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I’ve always wanted to be a writer, sort of. Apparently my junior school teacher told my mother that my subject would be English. It wasn’t. It wasn’t anything. I was far too busy playing truant, misbehaving and generally having a good time. I took an interest in books in my late teens, but was still far too lazy and preoccupied to get seriously into literature. I loved foreign holidays because I’d take a dozen books with me and read them all. To me that was what holidays were for. At home I was too busy drinking, chasing girls, taking drugs and being bad, to read. I probably read as much during one holiday as I did during a whole year at home. I wanted to read; I bought loads of books – I loved them – I just didn’t read many of them.

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Times have slowly changed. Now I read a lot, have done for many years, but I still allow myself to be distracted by TV and the Internet. I write a lot too. I have actually written all my life, jotting down ideas, starting short stories, even novels, but never really sustaining anything the way real writers do. Only age has made me slow down and write and I’ve become fairly good at it: one published memoir and a novel just submitted. But it took me forever to do it. The memoir was the result of ten years’ work, on-and-off; the novel has taken me a year, although it was roughly complete in a couple of months.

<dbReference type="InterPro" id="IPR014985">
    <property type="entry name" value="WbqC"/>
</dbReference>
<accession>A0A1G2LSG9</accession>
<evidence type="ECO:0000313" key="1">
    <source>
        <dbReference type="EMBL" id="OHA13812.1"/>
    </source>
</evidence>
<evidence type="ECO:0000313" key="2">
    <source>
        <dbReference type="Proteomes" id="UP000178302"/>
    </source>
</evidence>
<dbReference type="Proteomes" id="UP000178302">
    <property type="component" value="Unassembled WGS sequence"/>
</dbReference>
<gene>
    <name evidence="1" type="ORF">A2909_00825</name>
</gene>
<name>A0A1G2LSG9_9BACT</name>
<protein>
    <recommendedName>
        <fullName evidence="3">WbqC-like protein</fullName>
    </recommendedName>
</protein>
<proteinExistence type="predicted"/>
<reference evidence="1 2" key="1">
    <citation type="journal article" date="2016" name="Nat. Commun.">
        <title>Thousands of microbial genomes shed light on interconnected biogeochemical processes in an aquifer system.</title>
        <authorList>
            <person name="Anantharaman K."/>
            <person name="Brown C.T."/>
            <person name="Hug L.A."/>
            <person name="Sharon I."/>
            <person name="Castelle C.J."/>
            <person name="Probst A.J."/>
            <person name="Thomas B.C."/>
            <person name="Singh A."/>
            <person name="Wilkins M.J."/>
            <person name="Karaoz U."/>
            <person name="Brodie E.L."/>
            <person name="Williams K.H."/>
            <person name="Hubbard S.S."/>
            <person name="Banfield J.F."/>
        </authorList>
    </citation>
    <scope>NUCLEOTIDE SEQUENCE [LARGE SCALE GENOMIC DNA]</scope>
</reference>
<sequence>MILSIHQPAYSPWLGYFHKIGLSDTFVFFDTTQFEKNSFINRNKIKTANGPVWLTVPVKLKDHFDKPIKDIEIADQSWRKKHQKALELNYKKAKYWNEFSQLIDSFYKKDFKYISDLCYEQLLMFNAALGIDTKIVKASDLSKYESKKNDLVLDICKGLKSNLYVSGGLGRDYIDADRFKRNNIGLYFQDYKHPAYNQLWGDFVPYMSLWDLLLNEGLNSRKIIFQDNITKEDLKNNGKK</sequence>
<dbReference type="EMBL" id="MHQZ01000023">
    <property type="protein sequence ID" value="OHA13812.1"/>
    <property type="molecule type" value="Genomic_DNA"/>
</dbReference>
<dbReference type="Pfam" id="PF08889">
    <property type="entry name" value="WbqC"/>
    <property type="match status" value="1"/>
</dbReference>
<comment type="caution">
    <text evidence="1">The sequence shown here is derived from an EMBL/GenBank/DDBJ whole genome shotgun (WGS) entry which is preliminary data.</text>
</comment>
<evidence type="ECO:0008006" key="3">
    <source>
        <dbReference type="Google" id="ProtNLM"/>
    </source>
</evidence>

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And when you come to write: How do you write? I must have read a hundred books on writing, but I’m not sure I’ve taken one bit of advice. I still sit down and write the way I always do, always have done, with some learning on the way that has been absorbed rather than learned. A sort of osmosis. And that osmosis, the absorption has come about through reading and thinking about what I’ve read, all the time; even in those lazy early days I realise that I was reading and writing and thinking and absorbing, watching people, thinking about it, storing it. And I love books. I love stories.